It's still uncertain exactly how much on-field work he will be able to do before the Sept. 7 season opener against Chicago.

"You don't want anybody to be hurt and you wish nothing bad to happen to anybody, but there's a sense of urgency," Sorgi said. "I mean, right now, the preseason is four more games, but is (Manning) going to be ready by the first (regular-season) game? Is he going to be ready by our bye week, which is Week 4? In my mind, I'm preparing like it's going to be a long-term deal where I'm going to have to play for a long time. Then, if he comes back, I'll go back to doing what I was doing."

The Colts have other prominent players tentatively returning from surgeries on Aug. 15 -- Freeney (foot), safety Bob Sanders (shoulder), and offensive guard Ryan Lilja (knee).

But nothing has impacted the complexion of their camp, or their psyche, like the gaping hole at quarterback. In some ways, it has been helpful. One, it allows the Colts to experience their worst possible nightmare, under game-like conditions, and theoretically help prepare them to overcome it during the regular season. Everyone gets used to the idea of raising the level of his performance.

Camp: Terre Haute, Ind.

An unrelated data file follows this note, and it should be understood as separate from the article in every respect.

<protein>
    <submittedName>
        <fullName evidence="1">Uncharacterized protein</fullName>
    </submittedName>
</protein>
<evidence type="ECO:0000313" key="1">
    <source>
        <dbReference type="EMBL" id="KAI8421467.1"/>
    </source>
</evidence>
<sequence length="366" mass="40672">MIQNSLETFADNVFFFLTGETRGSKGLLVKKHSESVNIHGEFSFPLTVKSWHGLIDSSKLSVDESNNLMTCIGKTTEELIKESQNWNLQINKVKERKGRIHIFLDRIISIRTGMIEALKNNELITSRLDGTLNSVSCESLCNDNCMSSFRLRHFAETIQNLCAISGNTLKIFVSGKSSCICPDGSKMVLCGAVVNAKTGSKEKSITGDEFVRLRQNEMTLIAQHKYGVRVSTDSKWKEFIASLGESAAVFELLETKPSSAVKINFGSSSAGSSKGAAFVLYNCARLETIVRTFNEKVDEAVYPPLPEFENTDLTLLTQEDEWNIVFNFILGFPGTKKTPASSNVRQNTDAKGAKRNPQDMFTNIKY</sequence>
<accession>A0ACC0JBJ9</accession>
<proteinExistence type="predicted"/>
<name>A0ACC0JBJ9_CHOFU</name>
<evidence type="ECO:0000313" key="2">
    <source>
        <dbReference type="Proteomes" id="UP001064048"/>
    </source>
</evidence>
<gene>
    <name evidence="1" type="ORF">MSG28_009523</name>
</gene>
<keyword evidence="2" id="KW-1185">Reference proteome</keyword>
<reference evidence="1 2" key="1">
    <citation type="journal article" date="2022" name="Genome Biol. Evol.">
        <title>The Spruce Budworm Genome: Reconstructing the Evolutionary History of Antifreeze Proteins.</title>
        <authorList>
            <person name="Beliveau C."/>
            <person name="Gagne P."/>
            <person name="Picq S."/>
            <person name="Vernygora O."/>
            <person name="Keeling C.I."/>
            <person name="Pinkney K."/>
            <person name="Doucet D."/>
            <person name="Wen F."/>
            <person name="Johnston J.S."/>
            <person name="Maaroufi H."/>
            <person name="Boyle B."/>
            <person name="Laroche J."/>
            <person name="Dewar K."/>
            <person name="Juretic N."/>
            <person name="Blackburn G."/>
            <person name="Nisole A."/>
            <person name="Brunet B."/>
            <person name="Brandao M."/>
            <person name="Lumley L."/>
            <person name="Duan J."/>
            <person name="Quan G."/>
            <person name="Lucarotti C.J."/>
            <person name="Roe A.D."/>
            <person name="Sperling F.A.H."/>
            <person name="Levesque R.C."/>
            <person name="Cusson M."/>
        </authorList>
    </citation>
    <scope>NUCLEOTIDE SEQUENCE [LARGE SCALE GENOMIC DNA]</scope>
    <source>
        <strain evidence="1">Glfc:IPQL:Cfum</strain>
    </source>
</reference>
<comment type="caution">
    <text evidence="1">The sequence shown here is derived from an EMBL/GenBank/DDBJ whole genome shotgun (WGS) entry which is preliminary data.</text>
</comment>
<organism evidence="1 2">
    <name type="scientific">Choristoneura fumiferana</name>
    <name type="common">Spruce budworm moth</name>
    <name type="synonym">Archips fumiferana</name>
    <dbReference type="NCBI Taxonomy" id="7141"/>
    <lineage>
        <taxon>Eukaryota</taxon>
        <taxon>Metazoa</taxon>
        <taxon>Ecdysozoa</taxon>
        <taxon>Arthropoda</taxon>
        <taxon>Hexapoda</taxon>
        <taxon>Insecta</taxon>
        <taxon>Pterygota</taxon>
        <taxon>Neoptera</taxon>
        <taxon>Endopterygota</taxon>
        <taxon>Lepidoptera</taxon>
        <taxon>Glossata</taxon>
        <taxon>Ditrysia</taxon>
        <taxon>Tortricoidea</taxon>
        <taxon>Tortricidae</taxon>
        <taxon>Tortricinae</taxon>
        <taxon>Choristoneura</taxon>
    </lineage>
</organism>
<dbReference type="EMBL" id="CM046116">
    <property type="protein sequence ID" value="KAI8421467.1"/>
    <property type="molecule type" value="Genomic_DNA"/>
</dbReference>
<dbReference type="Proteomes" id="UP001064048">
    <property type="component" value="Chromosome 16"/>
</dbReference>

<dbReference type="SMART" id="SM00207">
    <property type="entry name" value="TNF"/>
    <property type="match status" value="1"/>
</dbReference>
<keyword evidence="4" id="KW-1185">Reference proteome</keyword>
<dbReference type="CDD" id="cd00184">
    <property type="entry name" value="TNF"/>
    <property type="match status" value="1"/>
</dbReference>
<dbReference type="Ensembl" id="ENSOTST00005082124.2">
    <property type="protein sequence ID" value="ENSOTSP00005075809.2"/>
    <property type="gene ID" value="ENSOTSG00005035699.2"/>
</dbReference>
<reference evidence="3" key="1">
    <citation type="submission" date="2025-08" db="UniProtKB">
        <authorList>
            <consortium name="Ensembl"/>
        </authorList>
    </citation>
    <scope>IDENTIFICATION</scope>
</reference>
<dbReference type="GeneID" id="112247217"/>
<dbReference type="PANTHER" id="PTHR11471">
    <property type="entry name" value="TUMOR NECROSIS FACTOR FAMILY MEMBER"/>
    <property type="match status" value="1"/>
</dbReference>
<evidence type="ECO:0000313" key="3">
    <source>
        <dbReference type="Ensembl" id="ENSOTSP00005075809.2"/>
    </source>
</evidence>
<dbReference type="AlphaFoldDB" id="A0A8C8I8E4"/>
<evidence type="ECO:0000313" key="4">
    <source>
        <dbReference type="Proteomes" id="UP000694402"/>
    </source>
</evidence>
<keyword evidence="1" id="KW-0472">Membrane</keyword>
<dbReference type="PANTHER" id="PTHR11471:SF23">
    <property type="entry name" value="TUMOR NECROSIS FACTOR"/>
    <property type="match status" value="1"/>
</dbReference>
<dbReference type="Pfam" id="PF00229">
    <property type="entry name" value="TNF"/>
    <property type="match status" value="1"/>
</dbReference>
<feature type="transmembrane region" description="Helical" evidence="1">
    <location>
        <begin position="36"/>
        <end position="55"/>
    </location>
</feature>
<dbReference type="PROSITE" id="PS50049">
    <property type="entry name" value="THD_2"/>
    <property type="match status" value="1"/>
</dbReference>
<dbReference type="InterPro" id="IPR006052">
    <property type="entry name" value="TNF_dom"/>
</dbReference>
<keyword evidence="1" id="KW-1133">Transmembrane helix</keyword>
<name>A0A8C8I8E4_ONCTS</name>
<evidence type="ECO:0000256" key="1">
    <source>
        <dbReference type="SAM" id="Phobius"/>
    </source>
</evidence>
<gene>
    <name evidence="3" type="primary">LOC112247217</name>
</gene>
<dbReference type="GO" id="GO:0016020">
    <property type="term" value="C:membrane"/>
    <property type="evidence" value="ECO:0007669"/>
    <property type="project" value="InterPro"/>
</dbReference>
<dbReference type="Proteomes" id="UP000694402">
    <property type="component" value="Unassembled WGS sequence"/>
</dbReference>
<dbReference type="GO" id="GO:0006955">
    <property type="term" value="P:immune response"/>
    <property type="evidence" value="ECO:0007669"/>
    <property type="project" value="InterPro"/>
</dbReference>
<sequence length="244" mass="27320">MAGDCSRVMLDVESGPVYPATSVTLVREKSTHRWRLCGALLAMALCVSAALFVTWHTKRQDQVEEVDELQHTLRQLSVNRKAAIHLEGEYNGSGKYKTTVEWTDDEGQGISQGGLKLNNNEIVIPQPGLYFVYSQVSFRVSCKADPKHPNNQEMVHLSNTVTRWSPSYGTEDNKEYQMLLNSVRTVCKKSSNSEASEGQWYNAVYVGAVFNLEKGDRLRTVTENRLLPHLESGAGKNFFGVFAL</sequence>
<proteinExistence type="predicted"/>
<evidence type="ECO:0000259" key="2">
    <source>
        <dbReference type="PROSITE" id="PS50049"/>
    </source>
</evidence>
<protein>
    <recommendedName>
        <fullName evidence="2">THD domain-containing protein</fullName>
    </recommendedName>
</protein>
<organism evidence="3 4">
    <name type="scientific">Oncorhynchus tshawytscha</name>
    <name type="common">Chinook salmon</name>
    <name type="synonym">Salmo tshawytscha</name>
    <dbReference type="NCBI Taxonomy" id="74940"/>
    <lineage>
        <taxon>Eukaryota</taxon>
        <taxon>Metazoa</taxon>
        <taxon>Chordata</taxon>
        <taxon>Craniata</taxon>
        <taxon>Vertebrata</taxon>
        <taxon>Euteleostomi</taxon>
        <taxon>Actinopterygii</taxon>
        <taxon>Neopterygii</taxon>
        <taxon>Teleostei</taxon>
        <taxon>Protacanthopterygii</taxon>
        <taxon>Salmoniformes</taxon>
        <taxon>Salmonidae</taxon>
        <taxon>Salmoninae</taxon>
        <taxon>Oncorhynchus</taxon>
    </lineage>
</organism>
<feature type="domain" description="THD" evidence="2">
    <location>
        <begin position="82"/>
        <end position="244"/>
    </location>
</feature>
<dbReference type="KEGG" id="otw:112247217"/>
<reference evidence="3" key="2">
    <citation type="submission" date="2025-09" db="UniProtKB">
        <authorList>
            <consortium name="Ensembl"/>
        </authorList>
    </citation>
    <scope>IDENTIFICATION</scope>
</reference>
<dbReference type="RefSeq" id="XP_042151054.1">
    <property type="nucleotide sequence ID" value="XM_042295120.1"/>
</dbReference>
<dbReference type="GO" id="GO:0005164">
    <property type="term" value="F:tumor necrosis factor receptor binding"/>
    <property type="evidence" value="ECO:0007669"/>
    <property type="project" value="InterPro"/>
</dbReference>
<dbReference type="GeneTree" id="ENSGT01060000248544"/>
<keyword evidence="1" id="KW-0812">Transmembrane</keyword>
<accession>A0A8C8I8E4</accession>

Preseason games:
Aug. 3: Washington, 16-30
Aug. 9: at Carolina, 7:30 p.m. ET

Aug. 16: at Atlanta, 7:30 p.m. ET

Aug. 24: Buffalo, 8 p.m. ET

Aug. 28: Cincinnati, 7 p.m. ET

"You have to really, mentally, prepare your team for situations like that," coach Tony Dungy said. "When our starters aren't in there, we can still function. And the next guy has to be ready and we have to have confidence in the next guy. Now, obviously, with Peyton, it's different, but you try to tell the team it's the same thing."

Another advantage to Manning's absence is the chance for Sorgi to get extensive work with the Colts' first-unit offense, in practice and games, for the first time since his rookie season. The 30-16 loss to the Redskins marked only his third preseason start, but the first time he was mostly surrounded by starters (except for Lilja and receiver Marvin Harrison).

The Colts' receivers are working on the timing of their routes, in conjunction with the delivery of Sorgi's throws, and are getting used to catching his spirals, which are generally tighter than Manning's. All of the Colts' regular offensive starters, especially the linemen, are working on their in-game communication with Sorgi. And as they discovered in the one solid series he had against the Redskins, he doesn't read defenses as thoroughly or as quickly as Manning, and he doesn't change passes to runs or runs to passes nearly as often as Manning does.

"But that's what Peyton sees," receiver Reggie Wayne said. "Sorgi has to do things how he sees it. Peyton has the ability to see beyond, but that's a gift that he has, a talent that he has."

"I'm not Peyton Manning," Sorgi said. "Is it going to be as pretty as it is when he does it? Who knows? Maybe, maybe not. But the end result's got to be the same. He wins football games. You've got to go in there and win football games, no matter how you get it done, no matter how it looks. You want it to go smooth and efficient, but at the end of the day, all you care about is that you've got one more point than the other guy."